I’ve kept saying over the past few months that giving back shifts my focus, and that’s really an understatement. Giving back has completely changed me. I never thought that giving a little money here & there and volunteering my time would drastically change the way I see the world. But it has. I have recently come to see that the way I’ve been running my business and creating art has been detrimental to my overall well being. I tend to fall into a hole of depression in the winter, but this year’s seasonal sadness has been a little different. I turned that depression into a deep introspection and have done some really hard work on my self; asking myself some hard questions.
Toxic thought: a back story
Since I quit my job 2 1/2 years ago to focus on art, my thoughts have (mostly) been focused on how to make my business profitable. Fellow creatives who have turned their creative work into a career will probably understand this. We are constantly told (usually by other creatives) not to give work away, that you deserve to be paid, to stop underselling yourself. While it’s true, you do deserve to get paid, the rest of these comments have always rubbed me the wrong way. Mostly because my entire philosophy is making art affordable. I’ve been criticized in the past for underpricing my work, to which I always respond with this philosophy. Everyone should have the opportunity to live with art and make it part of their everyday lives. You serve a different market than me, and that’s ok.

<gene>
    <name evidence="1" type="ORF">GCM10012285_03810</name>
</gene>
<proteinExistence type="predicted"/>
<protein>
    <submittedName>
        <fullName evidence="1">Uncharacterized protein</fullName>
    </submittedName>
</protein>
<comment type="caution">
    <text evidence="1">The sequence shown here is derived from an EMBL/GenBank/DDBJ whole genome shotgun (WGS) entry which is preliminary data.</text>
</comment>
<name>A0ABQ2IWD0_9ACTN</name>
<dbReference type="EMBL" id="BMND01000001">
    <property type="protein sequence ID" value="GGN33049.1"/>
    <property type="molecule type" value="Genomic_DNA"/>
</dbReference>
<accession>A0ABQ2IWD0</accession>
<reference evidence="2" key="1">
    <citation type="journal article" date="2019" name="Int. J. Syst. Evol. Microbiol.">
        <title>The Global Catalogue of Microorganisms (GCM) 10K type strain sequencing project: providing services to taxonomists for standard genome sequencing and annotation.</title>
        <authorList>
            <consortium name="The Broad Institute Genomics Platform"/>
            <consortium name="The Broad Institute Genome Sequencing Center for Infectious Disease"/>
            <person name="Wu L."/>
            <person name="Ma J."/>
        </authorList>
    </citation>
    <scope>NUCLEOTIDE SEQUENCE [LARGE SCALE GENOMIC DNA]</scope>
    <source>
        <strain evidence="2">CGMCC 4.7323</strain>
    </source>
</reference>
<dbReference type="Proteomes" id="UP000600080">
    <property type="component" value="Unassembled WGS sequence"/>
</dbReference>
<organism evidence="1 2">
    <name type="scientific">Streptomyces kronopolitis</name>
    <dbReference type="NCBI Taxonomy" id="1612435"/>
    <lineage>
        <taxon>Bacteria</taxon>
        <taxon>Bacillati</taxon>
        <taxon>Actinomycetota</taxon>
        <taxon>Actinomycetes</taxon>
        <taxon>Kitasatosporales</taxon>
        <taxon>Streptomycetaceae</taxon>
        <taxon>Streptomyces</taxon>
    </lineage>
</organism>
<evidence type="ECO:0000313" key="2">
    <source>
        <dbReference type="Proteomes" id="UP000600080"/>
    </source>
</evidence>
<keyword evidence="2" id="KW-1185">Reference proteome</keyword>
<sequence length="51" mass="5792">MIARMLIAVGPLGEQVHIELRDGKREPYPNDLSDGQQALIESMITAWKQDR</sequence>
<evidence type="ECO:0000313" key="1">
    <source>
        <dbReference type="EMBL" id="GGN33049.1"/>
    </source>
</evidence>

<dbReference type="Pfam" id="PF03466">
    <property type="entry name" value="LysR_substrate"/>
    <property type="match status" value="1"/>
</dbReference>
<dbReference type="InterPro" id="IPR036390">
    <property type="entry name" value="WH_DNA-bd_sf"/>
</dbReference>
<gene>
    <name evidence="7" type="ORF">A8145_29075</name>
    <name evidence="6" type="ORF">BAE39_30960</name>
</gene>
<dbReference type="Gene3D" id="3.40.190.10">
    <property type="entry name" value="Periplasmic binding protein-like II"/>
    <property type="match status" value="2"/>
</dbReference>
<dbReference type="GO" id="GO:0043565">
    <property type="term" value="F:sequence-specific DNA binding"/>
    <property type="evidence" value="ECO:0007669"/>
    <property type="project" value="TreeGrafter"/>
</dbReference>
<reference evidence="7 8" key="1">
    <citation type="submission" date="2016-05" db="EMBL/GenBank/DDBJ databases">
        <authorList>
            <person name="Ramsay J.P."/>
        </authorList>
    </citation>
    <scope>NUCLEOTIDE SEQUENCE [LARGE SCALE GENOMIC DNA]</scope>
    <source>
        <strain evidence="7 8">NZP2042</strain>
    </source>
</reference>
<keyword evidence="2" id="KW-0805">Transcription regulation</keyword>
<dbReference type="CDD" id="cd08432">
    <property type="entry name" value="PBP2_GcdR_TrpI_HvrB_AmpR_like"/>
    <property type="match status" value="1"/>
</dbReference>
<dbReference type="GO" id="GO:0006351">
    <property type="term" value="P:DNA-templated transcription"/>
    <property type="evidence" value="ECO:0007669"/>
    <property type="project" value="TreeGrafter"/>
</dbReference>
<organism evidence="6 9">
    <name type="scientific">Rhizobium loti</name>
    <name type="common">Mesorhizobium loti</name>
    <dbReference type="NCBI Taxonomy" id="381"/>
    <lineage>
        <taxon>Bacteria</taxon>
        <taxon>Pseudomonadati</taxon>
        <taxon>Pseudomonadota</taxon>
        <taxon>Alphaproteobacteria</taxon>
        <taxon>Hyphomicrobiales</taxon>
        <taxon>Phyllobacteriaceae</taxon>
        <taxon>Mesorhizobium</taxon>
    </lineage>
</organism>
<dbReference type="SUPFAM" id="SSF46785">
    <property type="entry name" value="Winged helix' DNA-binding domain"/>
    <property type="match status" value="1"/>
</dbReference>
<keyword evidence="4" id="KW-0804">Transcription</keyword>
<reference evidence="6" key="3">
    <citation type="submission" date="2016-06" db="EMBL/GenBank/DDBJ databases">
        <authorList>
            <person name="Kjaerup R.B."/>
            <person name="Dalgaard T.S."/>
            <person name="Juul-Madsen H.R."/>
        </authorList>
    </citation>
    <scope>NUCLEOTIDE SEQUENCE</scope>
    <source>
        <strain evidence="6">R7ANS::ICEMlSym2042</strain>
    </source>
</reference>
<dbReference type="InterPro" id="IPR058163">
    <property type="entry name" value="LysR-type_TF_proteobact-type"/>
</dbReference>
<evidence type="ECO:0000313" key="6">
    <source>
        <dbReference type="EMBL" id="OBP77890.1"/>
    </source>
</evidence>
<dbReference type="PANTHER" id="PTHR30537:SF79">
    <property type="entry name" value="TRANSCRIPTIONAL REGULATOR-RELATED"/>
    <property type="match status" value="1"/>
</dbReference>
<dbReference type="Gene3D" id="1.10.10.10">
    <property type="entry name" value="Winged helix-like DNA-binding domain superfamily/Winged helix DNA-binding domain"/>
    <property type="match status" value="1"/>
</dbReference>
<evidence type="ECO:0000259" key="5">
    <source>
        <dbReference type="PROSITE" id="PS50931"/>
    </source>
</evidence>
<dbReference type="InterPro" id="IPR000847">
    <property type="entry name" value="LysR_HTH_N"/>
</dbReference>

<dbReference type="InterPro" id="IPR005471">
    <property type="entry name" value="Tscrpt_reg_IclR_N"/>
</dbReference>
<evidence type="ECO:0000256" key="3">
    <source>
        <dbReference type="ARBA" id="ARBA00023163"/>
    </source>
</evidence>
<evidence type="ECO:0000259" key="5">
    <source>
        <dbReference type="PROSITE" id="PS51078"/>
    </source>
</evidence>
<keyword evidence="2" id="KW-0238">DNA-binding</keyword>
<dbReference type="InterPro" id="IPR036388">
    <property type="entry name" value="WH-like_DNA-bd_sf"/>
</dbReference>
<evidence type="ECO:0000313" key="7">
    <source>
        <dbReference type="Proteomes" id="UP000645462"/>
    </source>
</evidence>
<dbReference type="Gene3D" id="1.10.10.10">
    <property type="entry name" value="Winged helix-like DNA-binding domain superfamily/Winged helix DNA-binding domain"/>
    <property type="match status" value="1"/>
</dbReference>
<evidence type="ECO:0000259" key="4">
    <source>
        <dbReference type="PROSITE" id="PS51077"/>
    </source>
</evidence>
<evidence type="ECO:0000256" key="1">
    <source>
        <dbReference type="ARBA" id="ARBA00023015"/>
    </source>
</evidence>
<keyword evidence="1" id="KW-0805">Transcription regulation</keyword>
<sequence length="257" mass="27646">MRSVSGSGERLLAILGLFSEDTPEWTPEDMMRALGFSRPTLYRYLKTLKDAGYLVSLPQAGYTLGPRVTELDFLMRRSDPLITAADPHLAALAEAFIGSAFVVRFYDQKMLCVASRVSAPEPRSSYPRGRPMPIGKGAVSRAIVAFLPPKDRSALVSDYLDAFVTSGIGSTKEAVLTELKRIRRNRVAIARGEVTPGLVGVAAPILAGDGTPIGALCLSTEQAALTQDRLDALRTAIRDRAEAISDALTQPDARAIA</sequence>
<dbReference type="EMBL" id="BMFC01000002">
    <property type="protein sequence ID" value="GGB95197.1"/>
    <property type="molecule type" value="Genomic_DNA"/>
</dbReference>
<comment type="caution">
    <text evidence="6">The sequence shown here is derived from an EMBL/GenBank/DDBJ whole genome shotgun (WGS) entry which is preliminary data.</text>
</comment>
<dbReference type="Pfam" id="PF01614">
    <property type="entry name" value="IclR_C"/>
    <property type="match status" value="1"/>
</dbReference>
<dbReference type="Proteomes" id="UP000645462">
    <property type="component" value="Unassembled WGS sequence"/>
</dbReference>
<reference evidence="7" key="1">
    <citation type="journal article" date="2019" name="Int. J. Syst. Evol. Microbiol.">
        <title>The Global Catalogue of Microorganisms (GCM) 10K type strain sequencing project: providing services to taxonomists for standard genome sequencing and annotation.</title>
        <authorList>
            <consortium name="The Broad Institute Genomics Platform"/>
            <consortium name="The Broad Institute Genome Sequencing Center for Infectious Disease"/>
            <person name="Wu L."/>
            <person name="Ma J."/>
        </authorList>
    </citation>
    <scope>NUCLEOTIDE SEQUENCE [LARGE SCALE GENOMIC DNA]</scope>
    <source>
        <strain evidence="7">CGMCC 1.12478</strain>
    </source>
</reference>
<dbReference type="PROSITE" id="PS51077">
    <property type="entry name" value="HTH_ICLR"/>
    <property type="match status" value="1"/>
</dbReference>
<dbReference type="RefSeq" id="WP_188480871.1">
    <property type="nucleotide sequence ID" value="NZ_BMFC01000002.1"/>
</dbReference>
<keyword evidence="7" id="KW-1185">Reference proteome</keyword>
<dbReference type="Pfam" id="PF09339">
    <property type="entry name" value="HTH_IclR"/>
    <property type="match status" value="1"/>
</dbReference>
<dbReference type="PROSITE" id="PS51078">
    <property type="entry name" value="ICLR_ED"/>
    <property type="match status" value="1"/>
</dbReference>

Side note: I have learned that donating artwork (in-kind donations) can be a slippery slope. What they don’t tell you about donating artwork in full is that it is not tax deductible. Technically you can write off the cost of materials, but why bother? I only participate in a few of these shows a year. Some organizations will give the artist the option to keep half if the piece sells. You’re still donating half of the sale price to the fundraiser which is not tax deductible either, but it’s worth it to me if it is for a worthy cause. I tend to lean toward these shows instead of the full donation shows.
I should note that I’ve only had a few of the underprice critics contact me directly. The others are all on the internet and social media. Here are some examples that I’ve encountered recently…
When you undersell your work, you water down the market and devalue not only your work but every other artist.
It’s not your problem if they can’t afford it.
It shouldn’t be our burden to supply the world with what they need.
Don’t work for free exposure because you’re killing the market for the rest of us.
This kind of narrative is drilled into creatives even before we switch from hobby or side hustle to full time creative career. Let me make it clear that I’m not solely placing the blame on the people making these comments. I bought into it for a long time, even while keeping my prices lower. I would turn offers down and I participated in very few fundraising shows.
Now, I personally think it’s pretentious and a privileged attitude. Yes, we have to pay our bills and make a living just like everyone else. But I think it is naive and very outdated to assume that there aren’t multiple markets out there; one for affordable art, one for high priced art, one for moderately priced art, one for FREE art, etc. It’s a dangerous path to go down, and let me tell you from experience, you could very well be setting yourself up to FAIL by constantly demanding the highest price and acting like other artists who’ve chosen a different path are beneath you. Having said that, everyone has their own way of doing things. Some art requires certain expensive materials and is more time consuming.